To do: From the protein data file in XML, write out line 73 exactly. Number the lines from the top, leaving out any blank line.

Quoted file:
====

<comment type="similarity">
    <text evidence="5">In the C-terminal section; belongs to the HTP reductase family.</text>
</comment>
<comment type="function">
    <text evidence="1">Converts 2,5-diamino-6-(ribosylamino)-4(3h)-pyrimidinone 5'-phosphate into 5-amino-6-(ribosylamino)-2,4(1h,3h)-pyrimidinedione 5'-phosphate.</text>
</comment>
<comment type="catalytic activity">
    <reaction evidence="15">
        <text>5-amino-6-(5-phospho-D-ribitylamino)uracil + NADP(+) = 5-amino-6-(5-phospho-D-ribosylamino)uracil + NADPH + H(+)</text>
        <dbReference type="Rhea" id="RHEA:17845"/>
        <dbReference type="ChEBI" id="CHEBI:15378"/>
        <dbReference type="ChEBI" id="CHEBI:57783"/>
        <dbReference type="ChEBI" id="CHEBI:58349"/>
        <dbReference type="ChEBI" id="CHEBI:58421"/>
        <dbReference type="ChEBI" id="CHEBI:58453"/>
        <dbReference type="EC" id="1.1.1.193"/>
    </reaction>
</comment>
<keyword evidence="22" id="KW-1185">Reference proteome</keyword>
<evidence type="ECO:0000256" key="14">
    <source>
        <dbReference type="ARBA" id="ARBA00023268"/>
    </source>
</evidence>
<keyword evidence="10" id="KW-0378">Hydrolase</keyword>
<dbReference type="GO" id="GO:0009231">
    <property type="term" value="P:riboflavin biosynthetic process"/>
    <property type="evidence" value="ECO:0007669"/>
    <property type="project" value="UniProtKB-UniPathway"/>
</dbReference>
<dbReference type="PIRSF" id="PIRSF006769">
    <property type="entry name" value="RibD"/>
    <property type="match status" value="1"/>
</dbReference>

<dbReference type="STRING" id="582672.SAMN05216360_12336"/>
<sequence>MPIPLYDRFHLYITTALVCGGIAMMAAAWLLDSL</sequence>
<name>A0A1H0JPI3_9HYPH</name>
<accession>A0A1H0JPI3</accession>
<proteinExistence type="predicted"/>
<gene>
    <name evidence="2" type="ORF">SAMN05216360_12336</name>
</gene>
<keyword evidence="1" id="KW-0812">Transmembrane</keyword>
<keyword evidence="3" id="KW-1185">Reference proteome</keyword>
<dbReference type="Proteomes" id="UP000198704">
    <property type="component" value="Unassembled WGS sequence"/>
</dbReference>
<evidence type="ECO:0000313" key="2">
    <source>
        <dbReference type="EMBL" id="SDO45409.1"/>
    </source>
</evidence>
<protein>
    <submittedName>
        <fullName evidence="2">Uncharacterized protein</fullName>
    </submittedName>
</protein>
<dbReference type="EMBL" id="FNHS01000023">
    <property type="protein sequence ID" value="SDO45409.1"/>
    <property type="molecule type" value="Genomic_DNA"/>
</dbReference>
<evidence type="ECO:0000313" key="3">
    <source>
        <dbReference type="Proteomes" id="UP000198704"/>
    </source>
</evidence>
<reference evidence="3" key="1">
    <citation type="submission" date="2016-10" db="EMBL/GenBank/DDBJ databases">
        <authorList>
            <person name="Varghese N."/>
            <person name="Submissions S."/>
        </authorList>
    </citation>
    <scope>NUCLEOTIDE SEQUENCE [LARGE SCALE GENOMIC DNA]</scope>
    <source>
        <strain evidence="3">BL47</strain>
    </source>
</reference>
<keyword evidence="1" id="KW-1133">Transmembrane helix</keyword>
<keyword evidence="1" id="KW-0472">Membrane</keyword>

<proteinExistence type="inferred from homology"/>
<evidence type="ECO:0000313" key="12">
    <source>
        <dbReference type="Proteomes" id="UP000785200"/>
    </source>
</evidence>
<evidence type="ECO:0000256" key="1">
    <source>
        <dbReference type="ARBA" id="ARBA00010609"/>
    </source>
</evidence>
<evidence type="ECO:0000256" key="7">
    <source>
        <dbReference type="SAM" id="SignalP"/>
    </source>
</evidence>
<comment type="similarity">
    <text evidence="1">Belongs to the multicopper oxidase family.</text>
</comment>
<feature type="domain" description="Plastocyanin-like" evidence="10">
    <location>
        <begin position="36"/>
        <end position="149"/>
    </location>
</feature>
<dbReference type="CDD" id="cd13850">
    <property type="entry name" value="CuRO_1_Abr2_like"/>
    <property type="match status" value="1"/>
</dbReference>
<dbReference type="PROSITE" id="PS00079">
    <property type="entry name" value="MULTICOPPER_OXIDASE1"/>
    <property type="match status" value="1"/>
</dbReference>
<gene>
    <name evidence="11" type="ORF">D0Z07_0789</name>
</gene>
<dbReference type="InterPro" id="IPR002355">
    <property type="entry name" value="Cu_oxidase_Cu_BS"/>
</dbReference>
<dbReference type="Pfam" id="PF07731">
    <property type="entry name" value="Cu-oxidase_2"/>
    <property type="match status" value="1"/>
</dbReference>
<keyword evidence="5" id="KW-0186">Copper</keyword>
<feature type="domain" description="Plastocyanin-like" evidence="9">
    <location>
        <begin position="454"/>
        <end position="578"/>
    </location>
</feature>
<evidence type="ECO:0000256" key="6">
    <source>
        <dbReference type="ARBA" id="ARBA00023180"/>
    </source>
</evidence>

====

    </citation>